cleveland.jpeg
Remember Seattleits, no matter how bad things get at least you don't live here.
The whole world is anxiously awaiting the release of Microsoft's Windows

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Thank Goodness for Microsoft, Another Reason Why Life is Better Here Than in Cleveland

cleveland.jpeg
Remember Seattleits, no matter how bad things get at least you don't live here.
The whole world is anxiously awaiting the release of Microsoft's Windows 7, set to drop on Thursday. Jon Talton says the newest operating system isn't just important for Microsoft, it's important for the whole region.

We need Microsoft to keep succeeding, especially as the global economy has been slammed by a deep recession causing dislocations and losses. Here, Washington Mutual was a casualty and Safeco was absorbed in a large out-of-town operation. Weyerhaeuser, once one of the region's leading corporate lights, hides diminished in its Federal Way offices awaiting the judgment of the Wall Street executioners.

But Microsoft, although mature, recession-battered and facing multiple competitors and crossroads, still stands.

It may be hard to fully grasp the relative level of prosperity enjoyed in the Emerald City. The national outlets do a good job documenting the country's slow spin down the toilet bowl, but until you actually leave the region it's hard to fathom just how much better life in Seattle -- thanks in large part to daddy Microsoft and the tech family its spawned -- is compared to the rest of the U.S.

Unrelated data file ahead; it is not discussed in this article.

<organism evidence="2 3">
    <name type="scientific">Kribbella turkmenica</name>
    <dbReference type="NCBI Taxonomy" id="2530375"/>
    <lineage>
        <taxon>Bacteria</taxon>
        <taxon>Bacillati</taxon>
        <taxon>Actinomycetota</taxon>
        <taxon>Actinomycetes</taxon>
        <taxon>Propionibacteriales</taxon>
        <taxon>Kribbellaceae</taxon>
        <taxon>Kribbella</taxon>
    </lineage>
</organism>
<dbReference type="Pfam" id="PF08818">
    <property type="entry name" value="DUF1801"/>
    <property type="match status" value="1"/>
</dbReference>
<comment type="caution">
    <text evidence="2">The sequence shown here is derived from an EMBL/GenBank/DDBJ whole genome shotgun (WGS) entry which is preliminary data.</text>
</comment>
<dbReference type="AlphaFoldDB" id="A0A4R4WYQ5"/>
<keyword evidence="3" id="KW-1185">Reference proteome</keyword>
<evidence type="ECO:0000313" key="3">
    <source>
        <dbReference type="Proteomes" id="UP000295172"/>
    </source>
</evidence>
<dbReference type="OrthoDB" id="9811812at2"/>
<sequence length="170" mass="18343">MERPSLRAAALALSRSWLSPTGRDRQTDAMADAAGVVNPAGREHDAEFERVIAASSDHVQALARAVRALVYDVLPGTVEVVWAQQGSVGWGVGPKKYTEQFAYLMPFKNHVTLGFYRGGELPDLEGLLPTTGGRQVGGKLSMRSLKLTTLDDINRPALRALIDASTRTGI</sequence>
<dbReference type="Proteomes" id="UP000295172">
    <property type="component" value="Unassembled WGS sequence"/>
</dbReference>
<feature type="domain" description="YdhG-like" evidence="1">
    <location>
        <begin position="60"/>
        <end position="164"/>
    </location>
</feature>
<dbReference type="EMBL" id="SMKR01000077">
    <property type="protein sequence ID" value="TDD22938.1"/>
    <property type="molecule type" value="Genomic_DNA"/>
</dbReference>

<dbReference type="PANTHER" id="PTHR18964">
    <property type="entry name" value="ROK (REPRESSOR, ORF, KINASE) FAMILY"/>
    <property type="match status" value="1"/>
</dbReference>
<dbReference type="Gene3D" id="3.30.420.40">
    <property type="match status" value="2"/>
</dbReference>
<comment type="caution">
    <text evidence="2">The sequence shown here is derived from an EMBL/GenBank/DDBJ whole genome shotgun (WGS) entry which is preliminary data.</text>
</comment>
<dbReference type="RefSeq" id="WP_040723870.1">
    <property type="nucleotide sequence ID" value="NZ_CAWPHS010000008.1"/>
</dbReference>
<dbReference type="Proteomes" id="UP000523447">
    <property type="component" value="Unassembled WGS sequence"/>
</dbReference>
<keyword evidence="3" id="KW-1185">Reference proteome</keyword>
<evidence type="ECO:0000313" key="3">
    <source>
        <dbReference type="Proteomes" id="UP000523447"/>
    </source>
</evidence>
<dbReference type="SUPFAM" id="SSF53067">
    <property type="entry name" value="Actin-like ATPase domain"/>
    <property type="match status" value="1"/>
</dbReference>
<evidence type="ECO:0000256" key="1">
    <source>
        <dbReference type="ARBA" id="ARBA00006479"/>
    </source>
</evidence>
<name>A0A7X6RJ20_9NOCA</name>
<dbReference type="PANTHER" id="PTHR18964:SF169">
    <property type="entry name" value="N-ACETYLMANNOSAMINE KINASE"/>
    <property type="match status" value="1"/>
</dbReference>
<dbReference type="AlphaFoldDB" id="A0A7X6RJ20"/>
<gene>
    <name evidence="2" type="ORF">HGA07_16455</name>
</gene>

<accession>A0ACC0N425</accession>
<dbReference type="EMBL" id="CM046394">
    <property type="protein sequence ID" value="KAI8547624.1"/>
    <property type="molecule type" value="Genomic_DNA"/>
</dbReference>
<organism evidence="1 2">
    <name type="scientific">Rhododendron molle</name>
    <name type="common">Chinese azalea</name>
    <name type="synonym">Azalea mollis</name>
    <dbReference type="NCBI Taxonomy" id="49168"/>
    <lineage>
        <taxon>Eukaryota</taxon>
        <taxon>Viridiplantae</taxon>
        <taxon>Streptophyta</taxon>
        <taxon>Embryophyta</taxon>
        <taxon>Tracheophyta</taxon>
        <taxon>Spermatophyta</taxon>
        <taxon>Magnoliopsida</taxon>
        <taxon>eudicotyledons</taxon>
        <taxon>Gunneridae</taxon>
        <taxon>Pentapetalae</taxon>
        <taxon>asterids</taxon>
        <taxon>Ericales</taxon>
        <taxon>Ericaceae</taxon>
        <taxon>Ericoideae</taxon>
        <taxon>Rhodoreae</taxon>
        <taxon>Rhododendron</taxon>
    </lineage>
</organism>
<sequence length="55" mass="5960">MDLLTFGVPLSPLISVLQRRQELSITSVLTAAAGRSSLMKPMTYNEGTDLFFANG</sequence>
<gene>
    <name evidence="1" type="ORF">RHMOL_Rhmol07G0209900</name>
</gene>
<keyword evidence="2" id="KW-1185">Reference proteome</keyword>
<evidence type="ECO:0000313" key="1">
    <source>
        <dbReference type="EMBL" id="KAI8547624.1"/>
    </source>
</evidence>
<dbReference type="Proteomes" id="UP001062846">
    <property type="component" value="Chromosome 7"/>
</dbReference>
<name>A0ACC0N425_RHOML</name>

Take the last two places I've lived. In Tennessee, the state has spent the past decade whoring itself out to a dying auto industry, only to be left with closing plants and counties where one out of every four residents is unemployed. And if it weren't for Detroit's existence, Cleveland would be America's poster boy for dysfunction and decay. The Mistake on the Lake's only growth industries are stripped-copper exports and the rightfully earned satisfaction the rest of the nation gets knowing they don't live there.

The decline of Boeing and the loss of WaMu are significant setbacks. And as Talton points out, a bright future is anything but guaranteed for Microsoft. But for the time being, it's nice for all of us -- every barista, real estate agent, news blogger, et cetera -- to be reminded how lucky we are to live and work in a place that still makes shit people want to buy.

 
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